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Finding Rothko

IRIS links music, art for stunning premiere. Composer Schoenberg pays tribute to Rothko, abstract expressionist:

The IRIS Chamber Music Orchestra began its first performance of the new year Saturday night with a resounding world premiere filling the Germantown Performing Arts Centre.

The unveiling of “Finding Rothko,” commissioned by IRIS and composed by Adam Schoenberg, was a stunning tribute to mid-20th century artist Mark Rothko, whose abstract works of rectangles set formally in a colored field are celebrated for, among many things, their luminosity.

Inspired by that, Schoenberg created this piece after choosing four works that specifically resonated with him. Those works, displayed on a screen above the orchestra, linked music and art in a gratifyingly plain and effective presentation.

The composer turned the large, expansive images of Rothko into grand and vivid music. Under maestro Michael Stern, IRIS beautifully conveyed a variety of feelings, from catchy passages to martial themes to moments of anxiety to billows of glorious sound saturating the hall.

Jon W. Sparks, Memphis, TN
January 15, 2007


Atlanta Symphony Orchestra paints the art of music

Adam Schoenberg’s Finding Rothko premiered in 2007 in Tennessee and here opened the concert. Like “Pictures at an Exhibition,” it depicts paintings, one per movement, of four large canvases by the late American painter, who is sometimes described as an abstract expressionist. The ASO thoughtfully projected each painting on large screens hanging over the stage.

Schoenberg starts with a “Rothko theme,” three major tenth chords that seem akin to the large horizontal bands of color that are one of the painter’s signature styles. The theme serves as a bridge between movements and is more fully developed at the end. There’s a stillness in the first section, based on the painting “Orange,” even with thumps from the percussion and a wavy violin line that seems to express the thin wavy lines scrawled on a blood red “belt” that bisects the painting.

“Red” is darker, angrier, with stomping hammer strokes. Unexpected jubilantly jazzy episodes gave the music a psychological component, too, suggesting the complex emotions the artist vented in each of the paintings.

Schoenberg—no relation to abstract expressionist composer Arnold—shows an aesthetic that is open, bold, and optimistic, with a dash of naiveté that combines to somehow sound American in spirit. He displays no world-weary old country or too-cool attitudes to art—a trait he shares with several ASO “Atlanta school” of composers, like Chris Theofanidis and Jennifer Higdon. Finding Rothko was only the second orchestral work by this emerging composer, born in 1980.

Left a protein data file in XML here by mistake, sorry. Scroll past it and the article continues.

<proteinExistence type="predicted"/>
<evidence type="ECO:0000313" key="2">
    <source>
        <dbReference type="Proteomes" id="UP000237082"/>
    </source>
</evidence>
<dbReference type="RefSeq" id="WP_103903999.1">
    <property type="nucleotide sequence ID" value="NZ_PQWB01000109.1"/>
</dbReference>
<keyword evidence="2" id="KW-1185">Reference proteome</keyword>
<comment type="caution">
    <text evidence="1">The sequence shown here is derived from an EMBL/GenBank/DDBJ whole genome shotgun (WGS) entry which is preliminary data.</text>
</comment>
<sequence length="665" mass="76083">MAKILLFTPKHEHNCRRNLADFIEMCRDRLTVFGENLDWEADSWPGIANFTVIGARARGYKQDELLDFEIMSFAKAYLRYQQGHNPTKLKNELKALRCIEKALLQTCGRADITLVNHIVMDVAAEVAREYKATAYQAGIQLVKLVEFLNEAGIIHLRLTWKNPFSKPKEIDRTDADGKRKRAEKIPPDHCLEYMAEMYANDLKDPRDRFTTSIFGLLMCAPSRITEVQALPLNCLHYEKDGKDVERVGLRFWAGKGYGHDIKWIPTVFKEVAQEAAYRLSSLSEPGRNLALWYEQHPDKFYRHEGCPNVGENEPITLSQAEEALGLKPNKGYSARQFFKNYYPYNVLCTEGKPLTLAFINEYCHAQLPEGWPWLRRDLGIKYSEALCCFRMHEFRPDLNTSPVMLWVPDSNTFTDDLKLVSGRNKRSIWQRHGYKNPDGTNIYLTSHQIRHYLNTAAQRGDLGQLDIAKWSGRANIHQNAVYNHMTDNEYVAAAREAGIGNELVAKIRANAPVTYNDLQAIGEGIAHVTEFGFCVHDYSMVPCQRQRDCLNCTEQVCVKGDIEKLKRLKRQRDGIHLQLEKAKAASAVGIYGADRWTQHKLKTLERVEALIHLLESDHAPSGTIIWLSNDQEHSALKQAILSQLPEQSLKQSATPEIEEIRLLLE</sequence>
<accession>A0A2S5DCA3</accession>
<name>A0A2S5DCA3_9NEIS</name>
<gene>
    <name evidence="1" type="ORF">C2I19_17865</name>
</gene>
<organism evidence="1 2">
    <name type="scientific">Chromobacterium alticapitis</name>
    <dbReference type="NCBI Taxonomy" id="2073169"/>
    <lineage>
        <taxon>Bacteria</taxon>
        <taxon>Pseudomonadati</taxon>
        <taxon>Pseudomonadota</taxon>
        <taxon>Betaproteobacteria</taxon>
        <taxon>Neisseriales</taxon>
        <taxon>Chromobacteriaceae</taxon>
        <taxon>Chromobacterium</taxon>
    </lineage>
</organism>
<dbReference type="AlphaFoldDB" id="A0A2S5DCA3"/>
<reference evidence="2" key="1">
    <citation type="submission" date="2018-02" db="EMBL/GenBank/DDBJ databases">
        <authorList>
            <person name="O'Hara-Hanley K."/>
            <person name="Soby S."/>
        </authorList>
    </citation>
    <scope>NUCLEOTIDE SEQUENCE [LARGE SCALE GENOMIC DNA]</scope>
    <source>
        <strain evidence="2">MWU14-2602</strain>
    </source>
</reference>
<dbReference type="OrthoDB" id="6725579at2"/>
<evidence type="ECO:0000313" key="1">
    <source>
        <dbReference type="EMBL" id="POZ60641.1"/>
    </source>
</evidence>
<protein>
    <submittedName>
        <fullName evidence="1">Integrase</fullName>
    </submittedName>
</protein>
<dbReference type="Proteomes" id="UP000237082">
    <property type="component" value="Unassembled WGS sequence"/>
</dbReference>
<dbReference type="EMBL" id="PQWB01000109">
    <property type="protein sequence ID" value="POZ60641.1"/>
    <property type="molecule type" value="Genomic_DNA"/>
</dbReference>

Pierre Ruhe, The Atlanta Journal-Constitution, Atlanta, GA
October 3, 2009


Incisive Performance: Lawrence Budmen reports from the New World Symphony’s new season

The highlight of the concert was Finding Rothko, a recent score by American composer Adam Schoenberg (born 1980). Inspired by the visionary abstract paintings of Mark Rothko (1903-1970), Schoenberg has created a musical portrait of four of Rothko’s restrictive formal outlines of color based paintings. A principal Rothko motif connects the four sections (Orange, Yellow, Red, Wine) of this single movement work. In the final part Wine, Schoenberg expands the Rothko thematic thread in a lyrically elongated form that glows with orchestral luster. Rothko’s paintings were projected on a screen behind the orchestra as the musical portraits took voice. Schoenberg is a master instrumental tone painter. The sensuous, multi colored instrumental writing marks Schoenberg’s delightful essay as impressionism for the 21st century. Obviously an enthusiastic advocate for this appealing score, Neale drew gleaming tonal shades and hues from the New World players. Schoenberg was present to acknowledge the audience’s enthusiastic response.

Lawrence Budmen, Music & Vision: The World’s first daily classical music magazine.
October 18, 2009


Spano’s program an enticing taste of the festival’s future?

Adam Schoenberg’s sumptuous “Finding Rothko,” from 2006, played out its four sections with colorful orchestration, rich textures and a sense of power and inevitability similar to that which invests the painter’s work. This was highly listenable music, rewarding to apprehend, especially in the broad outlines of the final section’s glowing climax. Schoenberg, once a student in the festival’s composition program, is now a recipient of several Aspen commissions.

Harvey Steiman, The Aspen Times
Published: July 19, 2011